Because Better Health has always been a labor of love, and not a well- oiled, monetization machine, I eventually had to close the doors. It broke my heart. It was such a shame that a collection of the best medical blog writing just couldn’t be supported financially – at least I couldn’t find a way to do so! In January 2012 I posted a farewell note and decided to continue my social media life on Twitter and Facebook instead.
A few days ago I noticed a large uptick in Twitter followers and was surprised to see that I had been recommended (by Healthcare IT News) as one of the top 10 physicians to follow on Twitter. In the article it commended my work as a Better Health blogger… the blog that I had recently shuttered.
I had been toying with the idea of starting a personal blog again because I found it rather challenging to say all I wanted in only 140 characters, and this new influx of followers gave me food for thought. What if I just keep it simple this time? What if I write blog posts at Better Health when the spirit moves (instead of feeling pressured to post something every day or to include 100′s of others in my blog posts?)
So that’s what I’m going to do. This is just me again – the way it all began. But without any regard for traffic, numbers, or popularity. Maybe only a handful of people will read my posts here. And that’s ok with me! So welcome back to the OLD new me. The cycle is complete?
Most people assume that their eyes are healthy if their vision is stable, but this is not always the case. Eye doctors look for many different potential diseases and conditions during a comprehensive eye exam, and if you (or your children or loved ones) haven’t had one recently then maybe it’s time to make it a New Year’s resolution for 2012?
One CDC survey suggests that as many as 34.6% of adults over the age of 40 (with moderate to severe visual impairment) believe that they don’t need regular eye exams. This popular misconception may lead to missed diagnoses. Eye doctors look for signs of diabetes, high blood pressure, high cholesterol, glaucoma, multiple sclerosis, brain tumors, cataracts, macular degeneration, retinal tears, allergies and infections (among other things) each time they conduct a comprehensive eye exam. The exam offers a lot more than a simple vision check. And this is particularly important for children.
In a recent interview with the president of the American Optometric Association (AOA), Dr. Dori Carlson, I learned the surprising statistic that about 1 in 4 school age children have an undetected or undiagnosed vision problem. School vision screenings, while helpful, still miss more than 75% of these problems. And for those kids who are discovered to have a vision problem during a school screening, upwards of 40% receive no follow up after the diagnosis.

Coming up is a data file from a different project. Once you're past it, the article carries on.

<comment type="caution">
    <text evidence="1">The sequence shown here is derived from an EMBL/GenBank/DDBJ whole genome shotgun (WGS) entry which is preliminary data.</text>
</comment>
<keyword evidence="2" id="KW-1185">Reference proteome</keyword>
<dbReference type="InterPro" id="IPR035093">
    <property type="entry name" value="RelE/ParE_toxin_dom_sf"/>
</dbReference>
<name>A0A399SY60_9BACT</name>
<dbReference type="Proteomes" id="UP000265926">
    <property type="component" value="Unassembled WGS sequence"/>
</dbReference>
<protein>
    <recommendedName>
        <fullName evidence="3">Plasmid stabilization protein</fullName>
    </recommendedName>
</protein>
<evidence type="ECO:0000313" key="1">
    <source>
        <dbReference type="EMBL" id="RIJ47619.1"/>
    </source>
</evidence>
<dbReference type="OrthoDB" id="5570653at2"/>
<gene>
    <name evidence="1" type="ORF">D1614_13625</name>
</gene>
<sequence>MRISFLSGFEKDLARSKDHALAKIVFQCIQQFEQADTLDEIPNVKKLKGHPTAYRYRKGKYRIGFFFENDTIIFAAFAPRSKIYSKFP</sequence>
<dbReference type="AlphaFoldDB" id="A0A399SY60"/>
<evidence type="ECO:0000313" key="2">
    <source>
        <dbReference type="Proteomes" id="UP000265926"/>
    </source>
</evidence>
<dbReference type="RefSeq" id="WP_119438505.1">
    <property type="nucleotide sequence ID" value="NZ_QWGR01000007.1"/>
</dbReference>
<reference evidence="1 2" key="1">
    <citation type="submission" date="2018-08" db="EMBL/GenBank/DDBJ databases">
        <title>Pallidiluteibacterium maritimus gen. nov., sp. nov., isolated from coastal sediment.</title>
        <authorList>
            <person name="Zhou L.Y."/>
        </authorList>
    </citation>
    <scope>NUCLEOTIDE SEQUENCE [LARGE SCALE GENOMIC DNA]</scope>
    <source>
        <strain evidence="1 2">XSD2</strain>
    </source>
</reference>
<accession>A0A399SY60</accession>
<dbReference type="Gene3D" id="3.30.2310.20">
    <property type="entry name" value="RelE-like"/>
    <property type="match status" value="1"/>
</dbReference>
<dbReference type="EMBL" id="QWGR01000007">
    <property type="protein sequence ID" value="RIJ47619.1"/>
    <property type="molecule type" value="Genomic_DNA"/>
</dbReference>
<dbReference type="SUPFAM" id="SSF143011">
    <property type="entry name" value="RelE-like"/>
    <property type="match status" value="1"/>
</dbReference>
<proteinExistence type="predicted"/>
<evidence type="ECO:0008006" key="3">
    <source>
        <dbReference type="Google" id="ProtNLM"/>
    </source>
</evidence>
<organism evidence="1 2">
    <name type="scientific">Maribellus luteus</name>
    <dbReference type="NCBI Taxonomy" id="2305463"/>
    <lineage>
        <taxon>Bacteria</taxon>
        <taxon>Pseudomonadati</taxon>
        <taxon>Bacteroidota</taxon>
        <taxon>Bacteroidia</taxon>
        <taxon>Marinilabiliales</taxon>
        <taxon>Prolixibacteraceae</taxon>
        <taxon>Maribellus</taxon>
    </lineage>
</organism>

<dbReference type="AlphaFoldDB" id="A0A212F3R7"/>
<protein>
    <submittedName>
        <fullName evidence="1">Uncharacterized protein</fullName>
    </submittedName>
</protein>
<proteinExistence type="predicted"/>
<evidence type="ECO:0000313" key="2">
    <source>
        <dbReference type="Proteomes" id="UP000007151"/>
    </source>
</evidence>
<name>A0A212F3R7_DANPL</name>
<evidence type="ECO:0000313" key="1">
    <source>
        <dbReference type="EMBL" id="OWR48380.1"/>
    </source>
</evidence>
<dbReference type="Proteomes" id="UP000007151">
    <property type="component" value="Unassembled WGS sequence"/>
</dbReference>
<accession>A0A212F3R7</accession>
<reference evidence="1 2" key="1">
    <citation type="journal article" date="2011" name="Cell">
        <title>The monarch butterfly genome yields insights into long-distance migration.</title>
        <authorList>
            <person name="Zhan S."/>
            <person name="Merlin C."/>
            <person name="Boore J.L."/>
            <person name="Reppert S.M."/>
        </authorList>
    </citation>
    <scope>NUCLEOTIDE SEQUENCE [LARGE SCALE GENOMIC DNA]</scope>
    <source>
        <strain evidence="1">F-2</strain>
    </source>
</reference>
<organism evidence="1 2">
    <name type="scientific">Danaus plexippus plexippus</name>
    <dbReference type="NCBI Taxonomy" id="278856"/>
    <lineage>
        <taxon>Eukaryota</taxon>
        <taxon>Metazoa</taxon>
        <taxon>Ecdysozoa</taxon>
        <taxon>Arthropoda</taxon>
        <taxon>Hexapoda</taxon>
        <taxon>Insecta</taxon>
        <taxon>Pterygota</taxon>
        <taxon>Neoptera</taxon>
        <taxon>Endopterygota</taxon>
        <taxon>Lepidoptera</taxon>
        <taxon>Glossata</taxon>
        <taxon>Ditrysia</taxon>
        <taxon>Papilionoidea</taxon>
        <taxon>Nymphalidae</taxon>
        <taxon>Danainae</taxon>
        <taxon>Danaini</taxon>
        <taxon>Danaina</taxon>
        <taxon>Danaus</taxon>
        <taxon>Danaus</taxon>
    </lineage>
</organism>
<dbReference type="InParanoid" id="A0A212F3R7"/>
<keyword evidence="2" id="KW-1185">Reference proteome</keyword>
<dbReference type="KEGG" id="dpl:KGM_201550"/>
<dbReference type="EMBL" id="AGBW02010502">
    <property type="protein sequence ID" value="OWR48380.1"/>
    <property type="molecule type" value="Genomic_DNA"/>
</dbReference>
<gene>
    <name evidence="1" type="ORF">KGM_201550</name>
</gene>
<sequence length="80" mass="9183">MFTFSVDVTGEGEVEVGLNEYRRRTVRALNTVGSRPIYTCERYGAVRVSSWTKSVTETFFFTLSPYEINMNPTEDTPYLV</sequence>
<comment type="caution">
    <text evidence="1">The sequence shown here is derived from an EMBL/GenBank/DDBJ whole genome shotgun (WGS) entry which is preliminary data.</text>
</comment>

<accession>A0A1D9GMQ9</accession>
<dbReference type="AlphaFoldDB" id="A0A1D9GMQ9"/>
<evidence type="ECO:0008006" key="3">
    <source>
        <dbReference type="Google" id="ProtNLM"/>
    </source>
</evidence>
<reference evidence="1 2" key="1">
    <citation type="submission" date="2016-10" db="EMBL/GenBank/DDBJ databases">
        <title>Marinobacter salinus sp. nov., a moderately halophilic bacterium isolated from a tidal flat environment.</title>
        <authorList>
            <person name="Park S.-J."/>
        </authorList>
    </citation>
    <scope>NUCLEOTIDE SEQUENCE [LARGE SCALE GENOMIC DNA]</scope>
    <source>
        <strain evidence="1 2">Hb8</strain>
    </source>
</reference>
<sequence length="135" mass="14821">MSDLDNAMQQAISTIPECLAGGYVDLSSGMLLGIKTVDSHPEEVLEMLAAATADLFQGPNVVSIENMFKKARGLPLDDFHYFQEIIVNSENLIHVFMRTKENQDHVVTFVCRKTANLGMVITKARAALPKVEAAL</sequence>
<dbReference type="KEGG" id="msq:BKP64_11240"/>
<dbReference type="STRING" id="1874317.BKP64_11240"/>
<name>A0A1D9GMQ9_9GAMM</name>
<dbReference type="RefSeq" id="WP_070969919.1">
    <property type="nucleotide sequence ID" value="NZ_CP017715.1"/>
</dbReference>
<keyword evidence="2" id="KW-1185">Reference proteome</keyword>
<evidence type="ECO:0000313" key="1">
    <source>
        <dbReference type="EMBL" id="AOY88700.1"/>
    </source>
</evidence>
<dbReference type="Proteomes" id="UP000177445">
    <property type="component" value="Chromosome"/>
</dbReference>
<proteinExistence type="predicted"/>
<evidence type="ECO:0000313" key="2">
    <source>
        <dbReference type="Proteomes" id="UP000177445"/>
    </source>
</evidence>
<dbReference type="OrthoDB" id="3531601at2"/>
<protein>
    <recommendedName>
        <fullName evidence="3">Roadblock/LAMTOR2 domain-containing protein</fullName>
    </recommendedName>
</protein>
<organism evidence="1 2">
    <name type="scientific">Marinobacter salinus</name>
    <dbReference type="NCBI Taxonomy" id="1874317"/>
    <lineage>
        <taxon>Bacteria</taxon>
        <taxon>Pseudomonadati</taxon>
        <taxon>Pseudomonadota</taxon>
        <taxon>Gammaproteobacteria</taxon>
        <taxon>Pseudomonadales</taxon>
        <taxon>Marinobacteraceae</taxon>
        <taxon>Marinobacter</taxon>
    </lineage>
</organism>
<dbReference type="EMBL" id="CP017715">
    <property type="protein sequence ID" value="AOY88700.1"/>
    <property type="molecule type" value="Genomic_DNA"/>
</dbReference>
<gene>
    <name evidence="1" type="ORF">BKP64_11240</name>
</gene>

The eyes are more than a “window to the soul” but a window to general physical health. And the good news is that exams are relatively inexpensive and painless – so why not resolve to make them part of your yearly health maintenance routine, starting in 2012? Let’s make 2012 a year for healthy vision!
Did you know that your 20/20 vision may drop to 20/40 when you’re driving in the dark? That’s because your pupils dilate to try to let in more light, and in so doing, they sacrifice their ability to focus clearly. Night-time driving can be dangerous for many additional reasons, and I had the opportunity to interview two experts about these risks, and how we can reduce our chances of being in harm’s way when we turn our clocks back on November 6th.
Optometrist, Dr. Christina Schneider, Senior Director, Medical Affairs for VISTAKON® Division of Johnson & Johnson Vision Care, spoke with me about common nighttime driving problems such as dry eyes, headaches, and eye fatigue – and what to do about them. We also discussed the risks of driving with an under corrected or uncorrected vision problem, and some of the available options and treatments available to improve our night vision
I also spoke with John Ulczycki, Group Vice President – Strategic Initiatives, for the National Safety Council, about safe driving tips. Please listen to the conversation here:
Traffic safety experts report that fatal motor vehicle accidents are three times more common at night. So how can we improve our nighttime driving safety? John’s tips include: Read more »